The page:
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Olympic hopeful J.J. Rice passes away at 18 in diving accident

By NICK GARCIA Published Jun 18, 2024 2:28 pm

United States-born Tongan kitefoiler J.J. Rice, who was set to represent Tonga at the 2024 Paris Olympics, has died in a diving accident. He was 18.

Rice's father, Darren Rice, confirmed his death to local newspaper Matangi Tonga.

According to him, J.J. was free diving from a boat on Saturday, June 15, when he died from a suspected shallow water blackout. Other divers found his body on the seafloor underneath the boat at around 12:15 p.m. Efforts to revive him had failed.

Darren remembered how J.J., at 15, had helped rescue an 18-man ferryboat that capsized in heavy seas off Faleloa in 2021.

He also recalled J.J. swimming out to rescue two girls who had been swept off a sandbar and pulled them back to safety.

Rice's sister, Lily Rice, on Facebook, said she was blessed with the most amazing brother in the whole world.

"[I]t pains me to say that he’s passed away," Lily said. "I don’t even know what to say I don’t know what to do or what to think I miss [J.J.] beyond belief[.]"

She described her brother as the "most amazing," "funny," "unique," and "talented" person she's ever known.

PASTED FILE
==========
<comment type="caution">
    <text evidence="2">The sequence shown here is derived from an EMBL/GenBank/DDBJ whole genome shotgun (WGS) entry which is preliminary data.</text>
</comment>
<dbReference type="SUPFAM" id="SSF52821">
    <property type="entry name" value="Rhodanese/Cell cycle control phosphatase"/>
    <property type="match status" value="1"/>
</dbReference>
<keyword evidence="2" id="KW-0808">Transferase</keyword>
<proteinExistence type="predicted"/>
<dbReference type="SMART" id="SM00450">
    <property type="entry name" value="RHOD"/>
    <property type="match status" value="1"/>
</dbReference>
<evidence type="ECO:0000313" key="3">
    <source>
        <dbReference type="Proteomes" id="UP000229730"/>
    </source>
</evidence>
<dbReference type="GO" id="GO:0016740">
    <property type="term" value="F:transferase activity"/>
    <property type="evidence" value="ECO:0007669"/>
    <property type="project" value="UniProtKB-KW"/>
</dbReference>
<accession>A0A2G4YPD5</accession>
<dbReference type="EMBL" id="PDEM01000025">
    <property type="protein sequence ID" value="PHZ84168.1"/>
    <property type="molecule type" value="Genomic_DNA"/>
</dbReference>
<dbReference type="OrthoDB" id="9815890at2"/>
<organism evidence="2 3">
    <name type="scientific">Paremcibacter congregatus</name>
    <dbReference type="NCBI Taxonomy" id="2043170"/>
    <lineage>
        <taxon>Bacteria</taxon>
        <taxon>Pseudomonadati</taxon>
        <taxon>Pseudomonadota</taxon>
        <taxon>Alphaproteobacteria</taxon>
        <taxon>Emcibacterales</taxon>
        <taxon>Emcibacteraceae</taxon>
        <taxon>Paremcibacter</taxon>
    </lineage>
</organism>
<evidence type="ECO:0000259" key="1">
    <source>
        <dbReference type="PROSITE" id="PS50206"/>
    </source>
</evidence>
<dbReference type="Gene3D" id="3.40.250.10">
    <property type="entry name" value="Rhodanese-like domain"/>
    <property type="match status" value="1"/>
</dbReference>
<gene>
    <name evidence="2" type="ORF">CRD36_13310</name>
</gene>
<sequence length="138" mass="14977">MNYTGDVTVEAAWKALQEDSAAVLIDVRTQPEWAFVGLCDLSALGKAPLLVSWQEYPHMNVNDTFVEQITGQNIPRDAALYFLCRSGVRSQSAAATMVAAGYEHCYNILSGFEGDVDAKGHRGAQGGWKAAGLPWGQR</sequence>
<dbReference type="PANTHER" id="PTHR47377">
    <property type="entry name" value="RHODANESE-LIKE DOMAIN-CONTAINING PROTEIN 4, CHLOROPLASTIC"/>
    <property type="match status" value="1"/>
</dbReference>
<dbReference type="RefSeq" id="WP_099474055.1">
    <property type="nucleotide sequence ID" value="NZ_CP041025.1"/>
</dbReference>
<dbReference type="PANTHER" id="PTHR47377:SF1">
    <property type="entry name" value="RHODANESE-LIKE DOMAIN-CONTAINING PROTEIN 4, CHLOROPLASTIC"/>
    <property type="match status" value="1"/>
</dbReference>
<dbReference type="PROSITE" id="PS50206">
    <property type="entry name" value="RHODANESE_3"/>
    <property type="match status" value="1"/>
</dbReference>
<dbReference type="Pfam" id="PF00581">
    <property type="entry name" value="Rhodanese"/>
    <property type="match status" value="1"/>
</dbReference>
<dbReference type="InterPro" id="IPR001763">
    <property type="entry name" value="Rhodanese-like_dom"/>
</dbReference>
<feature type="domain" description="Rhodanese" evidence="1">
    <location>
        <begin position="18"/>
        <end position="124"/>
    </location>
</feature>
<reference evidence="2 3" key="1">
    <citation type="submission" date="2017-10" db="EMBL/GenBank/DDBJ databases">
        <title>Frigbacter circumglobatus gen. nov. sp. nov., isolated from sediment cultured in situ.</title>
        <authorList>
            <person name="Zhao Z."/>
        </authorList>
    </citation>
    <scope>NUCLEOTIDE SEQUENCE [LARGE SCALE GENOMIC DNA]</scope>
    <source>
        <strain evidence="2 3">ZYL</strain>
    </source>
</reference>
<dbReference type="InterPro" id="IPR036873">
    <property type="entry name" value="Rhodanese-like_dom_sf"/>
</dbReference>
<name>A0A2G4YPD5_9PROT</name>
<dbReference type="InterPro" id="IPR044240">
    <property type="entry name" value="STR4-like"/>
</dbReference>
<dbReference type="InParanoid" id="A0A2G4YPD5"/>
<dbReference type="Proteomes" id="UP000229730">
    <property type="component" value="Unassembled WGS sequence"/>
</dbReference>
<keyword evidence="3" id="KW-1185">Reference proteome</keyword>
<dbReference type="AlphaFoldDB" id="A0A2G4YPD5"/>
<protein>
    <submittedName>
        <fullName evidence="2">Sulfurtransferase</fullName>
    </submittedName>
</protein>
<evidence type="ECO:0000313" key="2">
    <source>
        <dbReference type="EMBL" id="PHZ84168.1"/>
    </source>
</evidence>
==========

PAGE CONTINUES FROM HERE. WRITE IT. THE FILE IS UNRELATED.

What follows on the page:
"[H]e was an amazing kitefoiler and he would have made it to the Olympics and come out with a big shiny medal and [an] even bigger smile," she added. "[H]e made so many amazing friends all over the world because he was so lovable and they’re all going to miss him dearly[.]"

According to Matangi Tonga, J.J. (Jackson James) Rice was born in the United States to British parents, but grew up on Ha'apai island.

As a naturalized citizen, J.J. represented Tonga in kite foiling in international tournaments over the years.

Last December, he finished eighth at the Sail Sydney event to earn his spot at the Olympics.

This year's Olympics will see the debut of kite foiling.

He had been training and competing in Europe, CNN International said.

According to the Royal Yachting Association, kite foiling sees riders "fly" above the water on hydrofoils attached to boards and powered by huge kites. They can reach incredible speeds of up to 45 knots (51 miles per hour; 82.1 kilometers per hour).